Quota transfers on the cards

22 January, 2007 at 11:22 am | Posted in Economy | Leave a comment

Import agents with spare quotas for imports of clothing from China are trying to profit from their surplus allocations.
They are offering to use their spare capacity under the quota system imposed by the government on January 1 on behalf of retailers willing to pay R3 extra on an item of clothing, a practice that will have inflationary consequences.

Quotas for imports of clothing and textile items have been granted on the basis of import quantities over the past three years. And some agents do not require the quantities needed in previous years.

There is a fine line between this practice, which can be viewed as an abuse of the system, and the practice of transferring quotas.

Iqbal Sharma, an acting deputy director-general at the department of trade and industry, said transferring quotas was illegal in terms of the agreement signed with China. As it stood, he said, any deals between importers and retailers would “fly in the face of the spirit of the quotas, which were introduced for two years on 200 items, to boost local production and create jobs”.

Truworths deputy managing director Tony Taylor said the system was helping the import agents rather than the clothing manufacturers – the people it was designed to benefit.

A large import agent, who said he was not involved in the practice and asked to remain anonymous, said the government had been warned the system would be abused.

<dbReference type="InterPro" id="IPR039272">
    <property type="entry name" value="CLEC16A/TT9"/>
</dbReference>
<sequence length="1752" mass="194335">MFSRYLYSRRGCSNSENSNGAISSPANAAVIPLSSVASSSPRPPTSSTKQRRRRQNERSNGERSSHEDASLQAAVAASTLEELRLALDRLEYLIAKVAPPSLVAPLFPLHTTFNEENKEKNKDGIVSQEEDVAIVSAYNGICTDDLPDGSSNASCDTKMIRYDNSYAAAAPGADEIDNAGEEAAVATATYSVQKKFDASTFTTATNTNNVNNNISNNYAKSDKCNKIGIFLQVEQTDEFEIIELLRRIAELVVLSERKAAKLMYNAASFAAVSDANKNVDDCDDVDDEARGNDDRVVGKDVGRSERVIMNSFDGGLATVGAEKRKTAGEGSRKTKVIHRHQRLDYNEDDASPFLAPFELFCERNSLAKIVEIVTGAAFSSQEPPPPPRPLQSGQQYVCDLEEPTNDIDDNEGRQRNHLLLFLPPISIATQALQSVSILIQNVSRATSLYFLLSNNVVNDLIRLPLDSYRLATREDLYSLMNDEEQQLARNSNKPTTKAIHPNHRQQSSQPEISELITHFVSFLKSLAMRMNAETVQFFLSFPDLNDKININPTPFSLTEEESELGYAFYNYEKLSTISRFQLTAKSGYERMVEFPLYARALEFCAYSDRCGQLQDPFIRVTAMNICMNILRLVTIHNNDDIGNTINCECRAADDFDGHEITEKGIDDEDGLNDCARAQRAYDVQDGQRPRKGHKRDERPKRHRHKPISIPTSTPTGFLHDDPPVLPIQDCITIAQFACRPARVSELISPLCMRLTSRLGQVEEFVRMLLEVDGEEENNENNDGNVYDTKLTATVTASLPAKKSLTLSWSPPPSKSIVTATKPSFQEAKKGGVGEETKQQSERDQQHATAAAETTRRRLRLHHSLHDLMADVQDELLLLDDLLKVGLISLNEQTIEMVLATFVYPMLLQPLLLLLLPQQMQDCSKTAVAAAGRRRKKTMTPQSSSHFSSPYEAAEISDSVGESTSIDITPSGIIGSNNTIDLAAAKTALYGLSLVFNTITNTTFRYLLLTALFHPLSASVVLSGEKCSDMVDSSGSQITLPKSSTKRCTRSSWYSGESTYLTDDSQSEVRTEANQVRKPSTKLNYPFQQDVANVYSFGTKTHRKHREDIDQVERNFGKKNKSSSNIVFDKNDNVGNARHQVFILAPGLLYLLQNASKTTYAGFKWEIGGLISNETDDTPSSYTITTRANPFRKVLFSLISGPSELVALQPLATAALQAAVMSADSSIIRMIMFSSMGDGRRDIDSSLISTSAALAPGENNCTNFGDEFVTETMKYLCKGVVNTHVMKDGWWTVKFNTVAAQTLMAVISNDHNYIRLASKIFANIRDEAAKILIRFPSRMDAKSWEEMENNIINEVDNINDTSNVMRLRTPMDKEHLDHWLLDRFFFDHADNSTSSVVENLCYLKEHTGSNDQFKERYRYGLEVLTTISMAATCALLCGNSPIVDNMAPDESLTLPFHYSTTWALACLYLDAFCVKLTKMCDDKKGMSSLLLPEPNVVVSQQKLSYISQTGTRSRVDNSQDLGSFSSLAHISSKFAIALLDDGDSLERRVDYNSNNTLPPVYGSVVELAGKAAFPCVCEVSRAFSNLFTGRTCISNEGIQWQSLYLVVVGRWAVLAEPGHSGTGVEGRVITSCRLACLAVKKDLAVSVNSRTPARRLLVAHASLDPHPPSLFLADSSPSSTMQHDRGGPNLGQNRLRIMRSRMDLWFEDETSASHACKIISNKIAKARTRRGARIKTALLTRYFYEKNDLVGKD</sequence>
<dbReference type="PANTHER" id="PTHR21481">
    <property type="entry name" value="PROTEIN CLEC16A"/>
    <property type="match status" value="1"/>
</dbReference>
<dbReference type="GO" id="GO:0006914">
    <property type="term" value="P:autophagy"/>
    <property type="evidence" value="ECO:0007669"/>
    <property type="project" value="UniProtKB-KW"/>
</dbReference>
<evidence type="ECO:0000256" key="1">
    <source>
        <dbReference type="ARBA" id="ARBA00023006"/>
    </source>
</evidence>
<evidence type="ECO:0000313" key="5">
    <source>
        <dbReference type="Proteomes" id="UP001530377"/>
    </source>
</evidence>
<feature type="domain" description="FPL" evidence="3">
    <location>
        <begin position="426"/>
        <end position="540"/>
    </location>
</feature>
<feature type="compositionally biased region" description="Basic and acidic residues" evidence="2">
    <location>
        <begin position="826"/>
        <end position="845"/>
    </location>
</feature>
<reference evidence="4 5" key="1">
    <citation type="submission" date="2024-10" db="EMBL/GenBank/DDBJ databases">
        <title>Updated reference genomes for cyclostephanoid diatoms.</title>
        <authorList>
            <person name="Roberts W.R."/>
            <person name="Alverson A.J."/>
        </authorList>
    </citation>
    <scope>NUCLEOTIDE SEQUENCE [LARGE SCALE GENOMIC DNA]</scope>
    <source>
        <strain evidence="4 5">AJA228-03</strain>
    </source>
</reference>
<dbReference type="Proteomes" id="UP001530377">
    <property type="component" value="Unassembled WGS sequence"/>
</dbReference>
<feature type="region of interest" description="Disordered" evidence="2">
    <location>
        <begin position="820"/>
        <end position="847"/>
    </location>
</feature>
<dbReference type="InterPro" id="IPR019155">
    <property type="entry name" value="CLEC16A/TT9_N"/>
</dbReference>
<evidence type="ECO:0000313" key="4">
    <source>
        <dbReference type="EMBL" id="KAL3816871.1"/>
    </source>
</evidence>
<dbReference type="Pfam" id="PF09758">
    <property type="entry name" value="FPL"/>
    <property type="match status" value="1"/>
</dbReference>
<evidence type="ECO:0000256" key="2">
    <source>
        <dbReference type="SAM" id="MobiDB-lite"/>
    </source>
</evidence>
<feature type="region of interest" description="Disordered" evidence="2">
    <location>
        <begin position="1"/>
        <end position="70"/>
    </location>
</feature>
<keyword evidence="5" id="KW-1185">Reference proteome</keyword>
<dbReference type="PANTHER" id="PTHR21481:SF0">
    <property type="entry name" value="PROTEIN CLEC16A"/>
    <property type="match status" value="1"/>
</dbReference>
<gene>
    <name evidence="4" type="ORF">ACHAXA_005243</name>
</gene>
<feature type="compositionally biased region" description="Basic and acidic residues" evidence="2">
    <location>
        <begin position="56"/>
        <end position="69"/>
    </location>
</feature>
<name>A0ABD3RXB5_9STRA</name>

Michael Lawrence, the executive director of the National Clothing Retail Federation of SA, said the government had been warned that artificial solutions would not create jobs; healthy economies would create jobs, not managed environments. But Sharma said the deals being offered to retailers would not have much impact on the quota system as importers were not exceeding their quotas. This view was confirmed by the industry.

Bernard Bossy, a Durban clothing manufacturer, said the quotas were designed to reduce textile and clothing imports from China by 30 percent and, even if retailers accepted the agents’ spare capacity, the limits would not be exceeded.

The director of a large clothing company in Durban agreed.

So did Sadek Vahed, the executive chairman of Kingsgate Clothing, formerly listed firm AA Moolla.

He said his company would have a crisis of turnover in the middle of the year, as it had only been allocated 42 percent of last year’s imports, but the company would try to compensate by increasing local production. Where this proved impossible, the company would look to imports from other countries.

“While we only import what we cannot make competitively, imports account for about one-third of our sales,” Vahed said.

None of the import agents contacted admitted that they were involved in the practice, but Martin Deall, the merchandise logistics executive at Edgars Consolidated Stores (Edcon), said that the figure had been “fairly freely bandied around” in the industry and that Edcon’s buying department had been approached.

“However, Edcon would not agree to pay the extra on items imported on spare quotas,” he said.

The Southern African Clothing and Textile Workers’ Union could not be contacted for comment.


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